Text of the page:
It was enough to knock Waynesville completely out of my mind, at least until I had to say goodbye to Hanoi and my new friends and start my backtracking south.
With just a few days to spare, I headed back to Hoi An, the quaintest town I had come across in the country. It had a way of quietly leaching money from me, but I still couldn’t imagine any place I would rather to spend a few more days than the cobbled streets and antique bridges of that city’s old town. This is not to mention Cafe 43, home of the world’s cheapest noodles and 15-cent beer, and conveniently located right next to my hotel.
When I went to check in I was surprised to see Steph, the Australian friend I’d made a few hundred miles back. Those kind of things happened all the time on the road, and they always felt fated.
For two days, I bummed around and soaked the place in again, doing all those leisurely activities that Westerners do. I chatted up the ex-pats and ate dinner with my old/new Aussie friends and got a few jaw-droppingly cheap dresses made. I tried not to think about home or work or the sobering fact that I wouldn’t be taking another vacation for a very, very long time. On my last day in town, got up early, rented a bicycle and pedaled two miles past rice paddies and water buffalo to a beach with hardly anyone on it. Before jumping into the rough surf, I sat on the pale sand and looked down the miles of quiet waterfront on either side of me. I tried to hold on to everything I saw. In that moment, my head was ready to hop a plane home, but my heart didn’t know what it wanted. If I hadn’t needed to catch a bus to the airport soon, I could have stayed there for hours. I still had one city in Vietnam left to go, but I felt then I was saying goodbye to the whole country and my rich, strange, fortunate journey through it.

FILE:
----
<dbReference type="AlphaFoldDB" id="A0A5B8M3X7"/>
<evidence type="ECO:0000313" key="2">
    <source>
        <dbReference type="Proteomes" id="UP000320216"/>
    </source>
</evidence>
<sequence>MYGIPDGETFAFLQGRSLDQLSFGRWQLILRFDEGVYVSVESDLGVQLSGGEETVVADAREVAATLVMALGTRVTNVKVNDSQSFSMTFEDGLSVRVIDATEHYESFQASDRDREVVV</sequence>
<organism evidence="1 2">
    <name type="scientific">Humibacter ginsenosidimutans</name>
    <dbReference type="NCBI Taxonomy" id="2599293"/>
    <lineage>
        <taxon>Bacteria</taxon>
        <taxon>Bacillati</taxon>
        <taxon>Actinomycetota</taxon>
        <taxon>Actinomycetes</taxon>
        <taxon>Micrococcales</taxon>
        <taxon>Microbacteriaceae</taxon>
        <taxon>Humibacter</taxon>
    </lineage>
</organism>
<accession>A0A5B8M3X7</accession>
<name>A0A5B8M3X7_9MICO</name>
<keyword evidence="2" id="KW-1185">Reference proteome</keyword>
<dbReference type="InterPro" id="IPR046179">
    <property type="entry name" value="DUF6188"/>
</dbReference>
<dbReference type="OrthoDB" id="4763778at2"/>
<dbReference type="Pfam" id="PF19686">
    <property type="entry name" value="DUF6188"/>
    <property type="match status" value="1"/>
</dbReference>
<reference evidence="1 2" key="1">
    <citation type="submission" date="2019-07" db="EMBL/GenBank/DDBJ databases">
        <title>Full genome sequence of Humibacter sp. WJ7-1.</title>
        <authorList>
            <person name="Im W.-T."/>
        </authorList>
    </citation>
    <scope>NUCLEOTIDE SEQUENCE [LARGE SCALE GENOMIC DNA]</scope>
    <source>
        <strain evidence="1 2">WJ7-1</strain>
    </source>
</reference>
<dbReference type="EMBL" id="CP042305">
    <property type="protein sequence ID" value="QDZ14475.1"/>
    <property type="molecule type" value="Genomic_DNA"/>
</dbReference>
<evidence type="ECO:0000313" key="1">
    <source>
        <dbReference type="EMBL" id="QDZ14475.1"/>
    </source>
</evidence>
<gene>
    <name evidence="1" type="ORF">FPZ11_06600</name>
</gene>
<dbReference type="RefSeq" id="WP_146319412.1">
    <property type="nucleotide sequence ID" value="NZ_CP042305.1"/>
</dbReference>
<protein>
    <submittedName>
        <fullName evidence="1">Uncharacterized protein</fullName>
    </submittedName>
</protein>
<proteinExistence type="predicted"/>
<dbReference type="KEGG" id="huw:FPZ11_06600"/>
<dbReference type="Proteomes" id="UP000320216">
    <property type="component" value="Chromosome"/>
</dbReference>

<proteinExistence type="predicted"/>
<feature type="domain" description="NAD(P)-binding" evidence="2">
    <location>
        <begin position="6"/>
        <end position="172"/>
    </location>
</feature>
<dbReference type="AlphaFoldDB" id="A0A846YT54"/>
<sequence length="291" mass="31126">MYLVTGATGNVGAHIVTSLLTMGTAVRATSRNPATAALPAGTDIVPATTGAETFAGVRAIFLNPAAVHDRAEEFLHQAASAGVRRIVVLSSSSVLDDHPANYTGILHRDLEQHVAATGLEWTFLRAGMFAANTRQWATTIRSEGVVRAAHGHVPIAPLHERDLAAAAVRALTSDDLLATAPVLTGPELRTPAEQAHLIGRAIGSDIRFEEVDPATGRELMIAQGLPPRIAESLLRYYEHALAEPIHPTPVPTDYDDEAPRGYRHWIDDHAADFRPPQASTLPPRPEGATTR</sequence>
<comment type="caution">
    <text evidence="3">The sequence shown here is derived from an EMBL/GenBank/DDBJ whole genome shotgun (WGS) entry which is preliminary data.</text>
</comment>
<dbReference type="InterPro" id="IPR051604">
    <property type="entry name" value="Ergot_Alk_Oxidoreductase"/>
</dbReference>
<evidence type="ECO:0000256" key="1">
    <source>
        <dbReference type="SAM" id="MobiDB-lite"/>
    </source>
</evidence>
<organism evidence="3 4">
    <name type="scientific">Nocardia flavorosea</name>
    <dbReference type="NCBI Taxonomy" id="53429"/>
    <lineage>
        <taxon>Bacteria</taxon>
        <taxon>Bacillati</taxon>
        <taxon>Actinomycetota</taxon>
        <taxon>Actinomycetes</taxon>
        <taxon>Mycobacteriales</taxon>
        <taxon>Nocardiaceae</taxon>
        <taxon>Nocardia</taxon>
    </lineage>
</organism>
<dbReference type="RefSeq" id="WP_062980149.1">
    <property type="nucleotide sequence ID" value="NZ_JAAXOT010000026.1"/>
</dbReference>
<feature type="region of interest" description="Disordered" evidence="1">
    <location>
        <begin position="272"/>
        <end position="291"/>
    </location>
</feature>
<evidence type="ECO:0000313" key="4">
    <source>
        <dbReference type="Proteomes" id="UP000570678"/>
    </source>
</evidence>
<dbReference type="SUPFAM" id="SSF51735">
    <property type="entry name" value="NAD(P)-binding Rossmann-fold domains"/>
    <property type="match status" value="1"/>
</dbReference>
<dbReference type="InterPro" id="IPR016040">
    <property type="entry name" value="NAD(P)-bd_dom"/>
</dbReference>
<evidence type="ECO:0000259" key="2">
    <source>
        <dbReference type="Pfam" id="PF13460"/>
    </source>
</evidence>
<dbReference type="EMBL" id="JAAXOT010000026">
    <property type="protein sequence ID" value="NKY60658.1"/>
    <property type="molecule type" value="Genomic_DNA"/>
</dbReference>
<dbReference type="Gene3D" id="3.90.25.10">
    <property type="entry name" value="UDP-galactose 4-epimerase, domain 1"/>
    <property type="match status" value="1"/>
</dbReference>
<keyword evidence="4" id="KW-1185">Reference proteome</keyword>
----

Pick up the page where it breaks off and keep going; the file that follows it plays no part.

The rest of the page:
A couple of days, four plane rides and far too few hours of sleep later, I was back here.
Wherever you go, there you are
After three weeks on Haywood County soil, I find I’m still coming back to this place. I’m paying my rent, showing up for work, shopping for groceries and hanging out with my friends, but part of me isn’t quite grounded. I’m somewhere between here and there, and it’s not the easiest place to be. While in Vietnam, I wasn’t just on vacation from Waynesville but from myself, as I was so distracted that I forgot all about many of my foibles. Now that I’m back, I realize they were just waiting here for me all along. So, like I always have been, I’m trying to work on myself between the photos I take, stories I write and early mornings I spend at WNCW. Every day, I’m returning more and more to my old life.
Still, there’s a little kid inside me that’s telling me, as she has been most my life, to keep exploring. This trip appeased her some, I know, but I think it also woke her up. I’ll try to subdue her as long as I can and buy myself time with road trips to Tennessee and the coast and such, but I know eventually she will get the best of me once more and convince me to take her somewhere else. Her voice is pretty faint now but persistent. Again and again, she’s asking me the question I think all incurable travelers ask themselves after every adventure:
To see more photos and read more about this trip and others she has taken, visit Stina’s blog at www.stinasieg.com.